The Irish and the English differ over World’s End
Celtic critics seem to have no time for the last film in the Cornetto Trilogy. Their English colleagues can’t get enough. We’re puzzled.
It is not too rare an occurrence for critics (if they are at home to independent thinking) to find themselves at odds with the consensus. This is not in any way a disturbing feeling. It’s rather bracing in fact. I couldn’t really understand all the fuss over Skyfall (though I thought it was perfectly okay). I was one of the few people in the world who liked Catwoman. And so on.
That noted, I was genuinely taken aback when, before adding a link to my own review, I took a glance at the Rotten Tomatoes page for Edgar Wright’s The World’s End. After enduring a completely silent press screening — well, silent apart from the odd sigh — I felt no reluctance in declaring Wright’s follow up to the excellent Shaun of the Dead and the fitful Hot Fuzz a dud of the crummiest order. I won’t list my detailed objections again. If you give a toss, you can read the review. If you don’t care what I think then, well, you don’t care what I think (and why should you?). I ended up awarding two stars, but I could easily have gone one fewer.
What’s this? Ninety-one percent of reviews on Rotten Tomatoes are positive. Well, they were anyway. After my review was tallied, the score dropped a point. (Ha! Take that!) There are 28 “fresh” reviews and only three “rotten” notices: from The Scotsman, the Financial Times and your soaraway Irish Times. I have, in well over a decade at this lark, never been so surprised at a critical surge. It’s not funny! It’s tired! It’s unfocussed! What is wrong with these people? Last night, on Gavin Burke’s excellent show Cinerama, all three critics that had seen The World’s End — Mr Screenwriter, Daniel Anderson and Tara Brady — slammed it into the ground like a tent-peg. It ended up with an average score of 1.5/5. This is most confusing.
There’s more. At this morning’s press screening, I mentioned our feelings to Paul Whittington of the Irish Independent and George Byrne of the Evening Herald. I hadn’t yet seen their notices and, given the mass of reviews on Tomatoes, I was quite prepared to hear that they loved it too. (Neither Paul nor George have registered with that review aggregate site.) Not a bit of it. They were equally unimpressed. You can find their two-star reviews here and here. Other contributions came from front and aft. Nobody seemed to like the blasted thing.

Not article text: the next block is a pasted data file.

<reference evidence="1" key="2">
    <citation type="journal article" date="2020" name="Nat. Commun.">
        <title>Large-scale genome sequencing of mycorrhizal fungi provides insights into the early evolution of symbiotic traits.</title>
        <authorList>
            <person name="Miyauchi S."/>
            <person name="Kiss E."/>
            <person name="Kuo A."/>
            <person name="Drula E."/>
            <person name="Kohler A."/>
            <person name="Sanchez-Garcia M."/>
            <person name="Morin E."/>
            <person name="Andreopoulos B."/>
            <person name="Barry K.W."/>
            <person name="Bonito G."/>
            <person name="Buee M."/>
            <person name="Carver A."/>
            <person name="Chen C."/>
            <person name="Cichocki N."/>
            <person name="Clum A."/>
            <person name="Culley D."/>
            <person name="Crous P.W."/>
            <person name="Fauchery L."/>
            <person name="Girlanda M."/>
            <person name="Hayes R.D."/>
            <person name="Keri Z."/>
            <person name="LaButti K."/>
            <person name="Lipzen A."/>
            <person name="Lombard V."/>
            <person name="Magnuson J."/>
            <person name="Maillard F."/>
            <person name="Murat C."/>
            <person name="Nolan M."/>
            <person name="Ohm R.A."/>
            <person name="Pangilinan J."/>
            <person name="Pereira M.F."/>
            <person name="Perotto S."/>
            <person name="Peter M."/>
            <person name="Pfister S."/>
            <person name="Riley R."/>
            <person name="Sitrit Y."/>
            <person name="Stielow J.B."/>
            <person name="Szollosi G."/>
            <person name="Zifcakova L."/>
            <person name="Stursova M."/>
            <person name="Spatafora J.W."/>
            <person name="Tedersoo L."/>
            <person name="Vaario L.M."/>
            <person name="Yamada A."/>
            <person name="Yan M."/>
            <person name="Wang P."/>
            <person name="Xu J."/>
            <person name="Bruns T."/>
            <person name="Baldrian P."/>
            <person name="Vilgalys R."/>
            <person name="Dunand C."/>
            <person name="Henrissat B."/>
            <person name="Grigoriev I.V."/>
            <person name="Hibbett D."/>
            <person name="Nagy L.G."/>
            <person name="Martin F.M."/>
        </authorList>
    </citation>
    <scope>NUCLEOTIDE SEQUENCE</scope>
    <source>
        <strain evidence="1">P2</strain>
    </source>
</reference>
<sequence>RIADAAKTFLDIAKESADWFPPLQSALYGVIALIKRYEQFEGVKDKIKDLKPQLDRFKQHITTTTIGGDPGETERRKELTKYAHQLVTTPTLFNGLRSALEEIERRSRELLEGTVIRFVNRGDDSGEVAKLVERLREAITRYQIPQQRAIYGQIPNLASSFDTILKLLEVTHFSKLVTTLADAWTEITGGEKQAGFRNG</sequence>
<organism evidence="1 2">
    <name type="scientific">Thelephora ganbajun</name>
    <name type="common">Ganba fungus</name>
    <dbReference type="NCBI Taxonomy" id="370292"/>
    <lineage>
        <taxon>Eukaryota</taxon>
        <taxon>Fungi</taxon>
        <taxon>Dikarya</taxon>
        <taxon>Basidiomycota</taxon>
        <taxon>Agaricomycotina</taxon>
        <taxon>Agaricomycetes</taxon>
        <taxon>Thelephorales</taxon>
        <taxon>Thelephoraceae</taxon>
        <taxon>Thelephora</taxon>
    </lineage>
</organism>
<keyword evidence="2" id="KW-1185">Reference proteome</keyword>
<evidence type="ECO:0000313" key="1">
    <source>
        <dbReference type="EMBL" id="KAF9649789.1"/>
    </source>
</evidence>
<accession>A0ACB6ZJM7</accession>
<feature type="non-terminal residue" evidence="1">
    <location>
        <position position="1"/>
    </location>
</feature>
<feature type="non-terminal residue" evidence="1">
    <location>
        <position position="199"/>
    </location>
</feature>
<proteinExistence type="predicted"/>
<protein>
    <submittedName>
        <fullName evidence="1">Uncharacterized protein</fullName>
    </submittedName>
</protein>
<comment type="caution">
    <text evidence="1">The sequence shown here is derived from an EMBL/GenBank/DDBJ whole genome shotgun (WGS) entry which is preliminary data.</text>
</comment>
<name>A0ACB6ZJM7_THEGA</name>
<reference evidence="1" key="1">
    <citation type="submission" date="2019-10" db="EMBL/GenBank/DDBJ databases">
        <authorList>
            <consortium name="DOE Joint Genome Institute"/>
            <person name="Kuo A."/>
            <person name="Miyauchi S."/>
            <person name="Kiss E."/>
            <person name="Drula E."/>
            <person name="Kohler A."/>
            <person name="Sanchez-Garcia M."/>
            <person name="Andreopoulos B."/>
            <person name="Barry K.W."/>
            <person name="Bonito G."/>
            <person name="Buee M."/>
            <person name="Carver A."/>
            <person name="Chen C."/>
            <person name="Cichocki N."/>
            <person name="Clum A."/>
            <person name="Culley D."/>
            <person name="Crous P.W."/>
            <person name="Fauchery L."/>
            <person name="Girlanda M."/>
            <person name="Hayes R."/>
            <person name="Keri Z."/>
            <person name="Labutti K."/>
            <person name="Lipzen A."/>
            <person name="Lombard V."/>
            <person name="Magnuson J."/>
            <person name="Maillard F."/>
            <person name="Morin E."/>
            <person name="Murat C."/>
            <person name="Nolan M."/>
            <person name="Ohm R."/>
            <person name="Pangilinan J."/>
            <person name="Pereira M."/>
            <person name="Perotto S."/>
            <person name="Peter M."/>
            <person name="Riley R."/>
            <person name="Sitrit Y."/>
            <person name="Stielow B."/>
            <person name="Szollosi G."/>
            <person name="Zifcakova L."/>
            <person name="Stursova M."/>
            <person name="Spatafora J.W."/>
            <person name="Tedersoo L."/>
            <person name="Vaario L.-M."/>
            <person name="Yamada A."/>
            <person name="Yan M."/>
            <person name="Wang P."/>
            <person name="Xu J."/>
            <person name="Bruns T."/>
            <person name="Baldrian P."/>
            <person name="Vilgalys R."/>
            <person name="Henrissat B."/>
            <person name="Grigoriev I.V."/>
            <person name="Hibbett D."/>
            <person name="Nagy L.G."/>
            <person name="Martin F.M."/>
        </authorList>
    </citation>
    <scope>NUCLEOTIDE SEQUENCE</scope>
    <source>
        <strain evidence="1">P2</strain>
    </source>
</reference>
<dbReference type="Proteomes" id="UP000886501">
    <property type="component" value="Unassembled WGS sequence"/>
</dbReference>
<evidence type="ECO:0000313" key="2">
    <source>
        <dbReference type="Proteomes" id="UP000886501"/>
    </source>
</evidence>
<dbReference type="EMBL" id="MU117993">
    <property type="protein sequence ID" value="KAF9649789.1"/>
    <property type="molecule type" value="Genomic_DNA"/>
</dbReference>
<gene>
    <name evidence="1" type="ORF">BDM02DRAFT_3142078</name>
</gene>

All of which leads us to that headline. The film has yet to open in the United States. So, virtually all the reviews currently on Rotten Tomatoes are from British publications. There does, thus, seem to be a fascinating divergence between the United Kingdom and Ireland. Actually, it’s more interesting than that. Note that one of the other three dissenters on Tomatoes writes for the Scotsman. So it’s actually a difference of opinion between the English and the other nations in “these islands” (as Sinn Fein used to say). At time of writing, the inestimable Nigel Andrews of the pink paper seems to be the only Englishman to resist the picture’s supposed charms.
The producers and distributors will probably comfort themselves with the notion that some sort of group-think has taken place. Perhaps, we all retire afterwards to come up with a united front. I am afraid that is not the case. I genuinely had no idea where the other Irish (not to mention Scottish) critics were going with this. Nor is it anything to do with any lingering Anglophobia. A Field in England got raves from the Irish contingent and it’s so English it’s actually got “England” in the title and everything. Heck, none of us had a bad word to say about Shaun of the Dead. So, we all like these particular Englishmen.
We will just put it down as a sort of weird anomaly. Or is there some deeply buried magic element to the film that repels the Celtic nations? I would say: go and see it and decide for yourself. But I think it’s hopeless. I think I’ve already said that.